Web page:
The Nutshell Studies of Unexplained Death
Corrine May Botz
Who would look at a photography monograph featuring miniature diorama crime scenes and think “HBO series”? Guillermo del Toro, naturally. The famed horror director is executive producing a proposed HBO series based on Corinne May Botz’s 2004 analysis of pioneering criminologist Frances Glessner Lee’s dollhouse-sized murder re-enactments, or “nutshell studies.” Bestselling mystery novelist Sara Gran will script the series, about a 1950s housewife-turned-sleuth.
Nutshell Studies isn’t the only HBO project involving Sara Gran. Her 2006 novel Dope—which follows a former prostitute, now private eye in 1950s Manhattan—is being developed by director Todd Haynes, with actress Julianne Moore a likely candidate for the lead role. (If greenlit, it would be Haynes’ second literary adaptation for HBO: he also directed the 2011 Emmy-winning mini-series Mildred Pierce.)
The Art of Fielding
For his 2011 debut novel about a college baseball player in existential crisis, 35-year-old Chad Harbach snagged a $650,000 advance, blurbs from John Irving and Jonathan Franzen, and the admiration of super-producer Scott Rudin, who optioned the book for HBO a month before it hit stores. However, Rudin’s recent decision to sever his exclusive development deal with the network would appear to lessen Fielding’s chances of sliding safely into TV viewers’ homes.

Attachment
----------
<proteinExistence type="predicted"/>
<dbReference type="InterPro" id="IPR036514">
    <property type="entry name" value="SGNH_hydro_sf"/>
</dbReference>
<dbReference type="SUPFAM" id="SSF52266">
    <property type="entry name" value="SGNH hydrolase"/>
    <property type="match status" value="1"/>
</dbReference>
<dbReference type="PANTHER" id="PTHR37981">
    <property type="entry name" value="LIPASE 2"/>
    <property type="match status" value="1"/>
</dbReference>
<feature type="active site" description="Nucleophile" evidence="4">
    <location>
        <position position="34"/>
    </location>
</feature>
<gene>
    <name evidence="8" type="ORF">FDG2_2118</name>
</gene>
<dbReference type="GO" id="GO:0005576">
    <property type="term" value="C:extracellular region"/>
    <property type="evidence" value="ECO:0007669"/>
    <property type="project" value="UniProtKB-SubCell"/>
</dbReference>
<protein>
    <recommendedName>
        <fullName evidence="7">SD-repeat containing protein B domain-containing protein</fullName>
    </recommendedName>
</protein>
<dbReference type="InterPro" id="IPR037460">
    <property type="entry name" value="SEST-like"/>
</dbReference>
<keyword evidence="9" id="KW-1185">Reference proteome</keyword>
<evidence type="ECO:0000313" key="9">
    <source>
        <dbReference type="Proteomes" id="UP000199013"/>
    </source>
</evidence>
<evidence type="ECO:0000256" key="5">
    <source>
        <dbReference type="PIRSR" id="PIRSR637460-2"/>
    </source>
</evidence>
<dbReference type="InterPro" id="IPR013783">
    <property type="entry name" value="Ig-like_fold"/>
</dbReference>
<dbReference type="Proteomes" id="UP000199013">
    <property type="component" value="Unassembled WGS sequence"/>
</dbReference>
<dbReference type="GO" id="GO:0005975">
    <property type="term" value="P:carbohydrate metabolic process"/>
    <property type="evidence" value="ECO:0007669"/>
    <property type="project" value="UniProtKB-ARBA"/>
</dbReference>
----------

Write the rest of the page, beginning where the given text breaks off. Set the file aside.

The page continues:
Carl Hiaasen’s more than a dozen Florida-set, black-comedy noir novels have collectively sold well over two million copies. So it’s hard to believe only one—1993’s Striptease—has been adapted for TV or film. That number could soon double thanks to HBO’s optioning of Hiaasen’s 2004 novel Skinny Dip, about a wife looking to payback the husband who tried to bump her off. While there are no casting details, actor Michael Keaton is serving as an executive producer.
I Don’t Care About Your Band
Dating stories don’t get more horrific—or hilarious—than those in comedian and popular podcast host Julie Klausner’s 2010 tell-all I Don’t Care About Your Band. The book was optioned for HBO by Will Ferrell’s production company—also responsible for the HBO series Eastbound & Down—with actress Lizzy Caplan attached to star.
In 2007, HBO produced the acclaimed documentary series The Addiction Project. In 2011, the network looked to give substance abuse the fictional treatment, optioning Mary Karr’s bestselling alcoholism memoir Lit. Last month, Karr announced that the show is in turnaround but that she is working on another series for Showtime.
Break out your toga: HBO is partnering with the BBC on I, Claudius, Robert Graves’ 1934 faux autobiography of the Roman emperor. They can only hope it’s as big a hit as the BBC’s 1976 mini-series version, which brought fame to actors Derek Jacobi, Patrick Stewart, and John Hurt and was included in Time magazine’s 2007 “All-Time 100 TV Shows” list.